By Enna Gerin Bosanski, Central European University
PHOTO: Silhouettes of refugees people searching new homes or life due to persecution. Vector illustration
For a long time I didn’t think of my family as refugees, even though I knew we’d fled conflict in our native country when I was a child. It wasn’t until I grew up and studied political science that I learned about the 1951 Refugee Convention. I suddenly saw how my life had been shaped by political decisions.
In the wake of the tragic terrorist attacks in Paris, I fear that politics will once again affect the lives of thousands of refugees who are at risk of being portrayed as the enemy, when they are in fact the victims.
In 1993, Sweden decided to offer permanent resident status and asylum to 80,000 refugees fleeing the war in Yugoslavia. I was one of them. My mom, dad, and I had fled our war-torn hometown of Mostar in Bosnia and Herzegovina, with an intermediary stop at a refugee camp in Croatia. The Swedish government’s decision came only a week after we crossed into the country. I was five years old.
I don’t remember much about our journey to Sweden—mainly what I recall is the long bus ride, the type of tedious trip that would drive any five-year-old mad. But looking back, and comparing my experience to that of the refugees seeking protection in Europe today, I see my case as a textbook example of how an asylum system should work.
There was a war, and we needed to get to safety. We got on a bus and this bus took us to a safe country, and that country granted us swift asylum and residency. In that sense, it was a very privileged experience. We didn’t risk our lives crossing the Mediterranean in an overcrowded boat, traverse countries on foot, or live in limbo until a government finally decided to take us in.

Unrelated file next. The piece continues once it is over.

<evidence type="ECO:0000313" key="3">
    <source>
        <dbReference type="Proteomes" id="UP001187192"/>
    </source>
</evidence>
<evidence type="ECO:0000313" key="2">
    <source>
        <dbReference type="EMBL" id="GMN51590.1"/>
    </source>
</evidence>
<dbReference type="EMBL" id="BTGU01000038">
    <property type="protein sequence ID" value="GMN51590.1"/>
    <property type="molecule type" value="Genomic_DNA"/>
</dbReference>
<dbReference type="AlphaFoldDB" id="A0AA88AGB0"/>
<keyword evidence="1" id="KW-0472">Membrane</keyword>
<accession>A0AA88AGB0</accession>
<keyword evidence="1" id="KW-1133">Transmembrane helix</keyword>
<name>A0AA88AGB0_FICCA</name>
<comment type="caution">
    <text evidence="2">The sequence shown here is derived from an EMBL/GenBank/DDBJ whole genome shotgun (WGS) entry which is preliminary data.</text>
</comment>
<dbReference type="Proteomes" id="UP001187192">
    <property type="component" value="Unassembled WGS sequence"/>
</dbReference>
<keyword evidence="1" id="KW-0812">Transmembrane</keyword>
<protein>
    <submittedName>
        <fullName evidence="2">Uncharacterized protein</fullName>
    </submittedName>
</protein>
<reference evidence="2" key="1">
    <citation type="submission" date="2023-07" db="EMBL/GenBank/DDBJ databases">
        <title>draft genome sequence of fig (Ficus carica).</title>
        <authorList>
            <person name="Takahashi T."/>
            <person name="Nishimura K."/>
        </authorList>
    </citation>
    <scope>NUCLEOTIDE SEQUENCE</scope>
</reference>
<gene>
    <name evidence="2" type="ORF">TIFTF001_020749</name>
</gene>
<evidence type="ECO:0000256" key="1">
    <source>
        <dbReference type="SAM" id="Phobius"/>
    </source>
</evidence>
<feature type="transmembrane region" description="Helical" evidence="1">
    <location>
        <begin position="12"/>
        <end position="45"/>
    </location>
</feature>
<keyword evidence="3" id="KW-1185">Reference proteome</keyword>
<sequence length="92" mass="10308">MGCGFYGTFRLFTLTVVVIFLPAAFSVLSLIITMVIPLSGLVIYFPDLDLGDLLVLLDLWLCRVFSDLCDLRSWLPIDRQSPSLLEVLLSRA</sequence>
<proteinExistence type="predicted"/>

I don’t remember much about my life in Mostar—my brain erased those traumas long ago. My memories begin when we came to Sweden and started our new life. In our first year, we were placed in a refugee center; later we shared an apartment with other refugees. But what we were given from the very beginning—what was just as important as shelter—was peace of mind.
Even though it took a year for us to get our own apartment, knowing within a week of our arrival that we would be granted asylum was priceless. Thanks to the Swedish government’s decision to welcome people fleeing Yugoslavia, we knew that, going forward, this was where we would build our new lives. Today many refugees have to wait years for that assurance.
I consider Örebro, Sweden, to be my hometown—the place where I became who I am today. When I was 21, I moved to Berlin to study German and got my degree in political science. I’ve just now moved to Budapest to get my master’s degree at the Central European University.
On the day I arrived in Budapest, I went to Keleti train station where many of the refugees who’d made it to Hungary were waiting for onward transit. I was part of the volunteer operations there until the border was closed and Keleti emptied. What struck me was the identification I felt. When I was a child at the refugee camp in Croatia, there were volunteers there to entertain us. Now, 25 years later, I was at Keleti station doing exactly the same thing.
Some of the refugee children at Keleti were wearing Swedish football sweaters. They told me they wanted to go to Sweden. When I would tell them that I was once a refugee too and was given a chance to start a new life there, I think I somehow symbolized hope for them.